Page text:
1. Governments should fast-track the process of amending existing Acts to incorporate key components of the AU Model Law. They should also provide technical and financial support to their NRAs and African medicines regulatory harmonisation initiatives.
2. Governments should demarcate roles, duties and responsibilities of institutions in order to avoid any overlaps and any legislation/regulations that contradict each other must be amended or repealed.
3. African NRAs must participate in regional and international harmonisation programmes of different communities and development bodies (e.g., the WHO Prequalification Programme, the WHO Collaborative Registration Procedure, and the Swissmedic Marketing Authorisation for Global Health Products procedure) as this is an enabler for AU Model Law domestication and implementation. It also provides an opportunity for African regulators to improve their regulatory expertise and capacity.
4. The formalisation of twinned review and exchange programmes to enable African regulators to work alongside reviewers from SRAs is recommended. We further recommend that African regulators be involved in the process of developing regulatory guidelines as this is an unexplored avenue to build capacity and expertise.
5. NRAs cannot pay competitive salaries or sustainably finance workforce capacity development activities. Therefore, for effective and long-term functioning of NRAs, goals need to be clearly defined and sustainability, in terms of human and financial resources, must be institutionalised. NRAs also need to be granted financial autonomy through clear government policies and legal frameworks that allow them to collect and use fees for the services they offer. Furthermore, NRAs must develop a fee structure that is commensurate with their regulatory workload. This can all be achieved by domesticating and implementing the AU Model Law which will assist AU Member States to amend, repeal and/or enact laws that grant NRAs the power to levy, collect and use fees for services that they offer.
5.1. Study limitations
It is possible that the experiences of the countries that were excluded from the study are different from the included study participants. The use of in-depth interviews as a data collection method may have revealed more themes that are consistent with the Consolidated Framework for Implementation Research.
Officially endorsed in January 2016 by AU Heads of State and Government, the AU Model Law on Medical Products Regulation aims to harmonise regulatory systems, increase collaboration across countries, and provide a conducive regulatory environment for medical product/health technology development and scale-up. However, not all African countries have domesticated the non-prescriptive model law. This research found that the perceived benefits of model law implementation include enabling the establishment of an NRA, improving NRA governance and decision-making autonomy, strengthening the institutional framework, having streamlined activities which attract support from donors, as well as enabling harmonisation, reliance, and mutual recognition mechanisms. The factors enabling domestication and implementation are the presence of political will, leadership, and advocates, facilitators, or champions for the cause. Additionally, participation in regulatory harmonisation initiatives and the desire to have legal provisions at the national level that allow for regional harmonisation and international collaboration are enabling factors. The challenges encountered in the process of domesticating and implementing the model law are the lack of human and financial resources, competing priorities at the national level, overlapping roles of government institutions, and the process of amending/repealing laws being slow and lengthy. Addressing these challenges will result in a harmonised legal environment for medicines regulation in Africa, improve the functioning of African NRAs, and be an important enabler for the effective operation of the African Medicines Agency, the establishment of which will be another crucial step towards regulatory harmonisation on the continent.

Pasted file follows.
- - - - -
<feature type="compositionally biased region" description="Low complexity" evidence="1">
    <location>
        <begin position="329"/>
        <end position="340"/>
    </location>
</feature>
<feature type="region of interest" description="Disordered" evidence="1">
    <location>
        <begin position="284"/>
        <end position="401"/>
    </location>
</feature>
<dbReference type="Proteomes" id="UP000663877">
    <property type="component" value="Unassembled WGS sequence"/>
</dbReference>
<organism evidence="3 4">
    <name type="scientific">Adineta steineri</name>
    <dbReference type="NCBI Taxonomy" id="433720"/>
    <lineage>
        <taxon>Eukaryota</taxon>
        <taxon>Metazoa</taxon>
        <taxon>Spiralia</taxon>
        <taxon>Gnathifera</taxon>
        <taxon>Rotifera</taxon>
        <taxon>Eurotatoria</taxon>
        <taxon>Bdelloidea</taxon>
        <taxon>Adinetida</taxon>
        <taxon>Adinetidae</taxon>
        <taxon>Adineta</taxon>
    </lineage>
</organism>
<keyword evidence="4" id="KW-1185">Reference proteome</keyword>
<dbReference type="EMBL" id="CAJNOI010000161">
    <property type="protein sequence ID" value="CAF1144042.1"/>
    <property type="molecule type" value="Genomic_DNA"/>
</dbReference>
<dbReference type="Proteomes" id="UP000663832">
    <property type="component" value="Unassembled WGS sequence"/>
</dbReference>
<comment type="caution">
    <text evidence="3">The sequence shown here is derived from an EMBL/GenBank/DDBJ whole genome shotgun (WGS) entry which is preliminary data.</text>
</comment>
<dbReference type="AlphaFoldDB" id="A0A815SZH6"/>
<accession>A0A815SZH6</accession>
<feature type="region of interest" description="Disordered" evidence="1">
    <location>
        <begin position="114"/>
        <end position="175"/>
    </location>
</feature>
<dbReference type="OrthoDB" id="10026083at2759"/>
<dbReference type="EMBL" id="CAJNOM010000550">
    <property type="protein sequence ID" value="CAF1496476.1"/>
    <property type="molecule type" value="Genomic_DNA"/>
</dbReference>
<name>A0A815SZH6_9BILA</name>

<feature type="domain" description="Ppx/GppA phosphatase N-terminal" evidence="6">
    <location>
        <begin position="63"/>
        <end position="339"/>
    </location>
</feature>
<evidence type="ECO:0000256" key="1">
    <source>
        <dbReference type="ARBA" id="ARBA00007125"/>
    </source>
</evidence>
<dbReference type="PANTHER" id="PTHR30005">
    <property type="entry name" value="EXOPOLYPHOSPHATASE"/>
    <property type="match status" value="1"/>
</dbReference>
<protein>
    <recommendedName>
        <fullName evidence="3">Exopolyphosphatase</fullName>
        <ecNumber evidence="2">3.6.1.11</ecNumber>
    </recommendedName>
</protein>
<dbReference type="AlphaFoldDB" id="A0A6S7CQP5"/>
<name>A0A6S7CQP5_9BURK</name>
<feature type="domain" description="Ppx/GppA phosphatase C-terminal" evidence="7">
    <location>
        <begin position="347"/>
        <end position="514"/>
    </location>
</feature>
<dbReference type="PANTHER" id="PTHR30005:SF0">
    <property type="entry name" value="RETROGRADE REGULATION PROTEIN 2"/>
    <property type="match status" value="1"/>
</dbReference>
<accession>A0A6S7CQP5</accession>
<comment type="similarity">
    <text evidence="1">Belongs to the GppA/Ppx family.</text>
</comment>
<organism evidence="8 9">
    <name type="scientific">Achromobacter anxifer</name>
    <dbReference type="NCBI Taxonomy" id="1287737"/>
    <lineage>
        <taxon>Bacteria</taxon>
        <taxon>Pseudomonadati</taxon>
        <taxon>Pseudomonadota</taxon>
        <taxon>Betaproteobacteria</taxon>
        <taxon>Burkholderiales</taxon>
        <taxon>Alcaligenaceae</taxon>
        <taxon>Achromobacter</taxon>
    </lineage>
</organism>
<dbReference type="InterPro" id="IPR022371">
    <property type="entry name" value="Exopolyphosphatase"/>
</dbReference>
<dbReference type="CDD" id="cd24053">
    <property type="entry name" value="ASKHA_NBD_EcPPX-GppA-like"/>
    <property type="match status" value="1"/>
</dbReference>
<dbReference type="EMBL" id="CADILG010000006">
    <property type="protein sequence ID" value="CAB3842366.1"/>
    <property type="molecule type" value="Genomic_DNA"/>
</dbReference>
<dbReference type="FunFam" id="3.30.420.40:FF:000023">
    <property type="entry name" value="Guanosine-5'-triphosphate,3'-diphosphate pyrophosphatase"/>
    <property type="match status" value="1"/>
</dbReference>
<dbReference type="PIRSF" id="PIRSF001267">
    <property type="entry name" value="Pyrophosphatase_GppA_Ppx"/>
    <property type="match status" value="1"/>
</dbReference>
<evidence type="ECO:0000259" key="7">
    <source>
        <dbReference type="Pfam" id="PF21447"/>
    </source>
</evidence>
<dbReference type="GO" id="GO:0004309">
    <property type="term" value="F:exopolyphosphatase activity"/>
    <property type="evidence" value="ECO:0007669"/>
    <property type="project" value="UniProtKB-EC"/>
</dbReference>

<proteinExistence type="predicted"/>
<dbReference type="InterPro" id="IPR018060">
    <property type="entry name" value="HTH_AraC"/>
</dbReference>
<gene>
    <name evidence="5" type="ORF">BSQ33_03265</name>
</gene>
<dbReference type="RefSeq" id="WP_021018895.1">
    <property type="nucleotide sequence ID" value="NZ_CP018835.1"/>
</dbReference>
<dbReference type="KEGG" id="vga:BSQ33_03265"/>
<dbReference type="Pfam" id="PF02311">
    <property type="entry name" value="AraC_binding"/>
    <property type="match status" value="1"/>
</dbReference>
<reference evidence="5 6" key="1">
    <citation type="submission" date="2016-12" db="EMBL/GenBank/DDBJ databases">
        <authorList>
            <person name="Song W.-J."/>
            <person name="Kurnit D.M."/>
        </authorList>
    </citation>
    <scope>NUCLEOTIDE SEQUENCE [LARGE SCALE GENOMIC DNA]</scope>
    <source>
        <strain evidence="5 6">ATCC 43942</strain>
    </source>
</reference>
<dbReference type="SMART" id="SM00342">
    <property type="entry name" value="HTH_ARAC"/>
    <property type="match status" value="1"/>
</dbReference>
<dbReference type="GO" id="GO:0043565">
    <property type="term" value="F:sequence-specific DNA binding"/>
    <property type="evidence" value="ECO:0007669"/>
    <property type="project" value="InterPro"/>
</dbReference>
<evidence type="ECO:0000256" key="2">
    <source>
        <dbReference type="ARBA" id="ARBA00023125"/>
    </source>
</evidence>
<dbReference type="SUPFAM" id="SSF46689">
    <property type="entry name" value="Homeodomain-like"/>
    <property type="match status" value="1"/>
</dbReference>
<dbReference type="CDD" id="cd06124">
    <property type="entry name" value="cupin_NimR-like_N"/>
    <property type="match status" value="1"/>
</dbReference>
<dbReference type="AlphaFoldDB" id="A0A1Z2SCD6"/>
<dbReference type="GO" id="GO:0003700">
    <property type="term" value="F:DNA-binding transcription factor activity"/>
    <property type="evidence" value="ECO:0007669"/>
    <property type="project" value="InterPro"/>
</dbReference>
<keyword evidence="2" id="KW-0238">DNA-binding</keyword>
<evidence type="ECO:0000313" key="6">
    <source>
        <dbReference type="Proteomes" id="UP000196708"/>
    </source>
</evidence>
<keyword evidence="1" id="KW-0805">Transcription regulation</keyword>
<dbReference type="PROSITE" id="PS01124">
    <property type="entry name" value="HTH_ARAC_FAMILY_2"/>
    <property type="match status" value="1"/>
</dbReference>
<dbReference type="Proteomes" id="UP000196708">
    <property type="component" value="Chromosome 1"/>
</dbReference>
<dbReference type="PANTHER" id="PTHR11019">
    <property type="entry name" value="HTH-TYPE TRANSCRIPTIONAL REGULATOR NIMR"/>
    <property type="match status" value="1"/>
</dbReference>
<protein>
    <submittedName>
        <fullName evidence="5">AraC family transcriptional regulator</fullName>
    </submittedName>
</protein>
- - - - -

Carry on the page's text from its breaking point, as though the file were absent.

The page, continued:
Data availability statement
The raw data supporting the conclusions of this article will be made available by the authors, without undue reservation.
BN designed the study, collected and analysed the data, and wrote the first draft of the manuscript. AD and KW designed the study, interpreted the results, and reviewed subsequent drafts of the manuscript. All authors contributed to the article and approved the submitted version.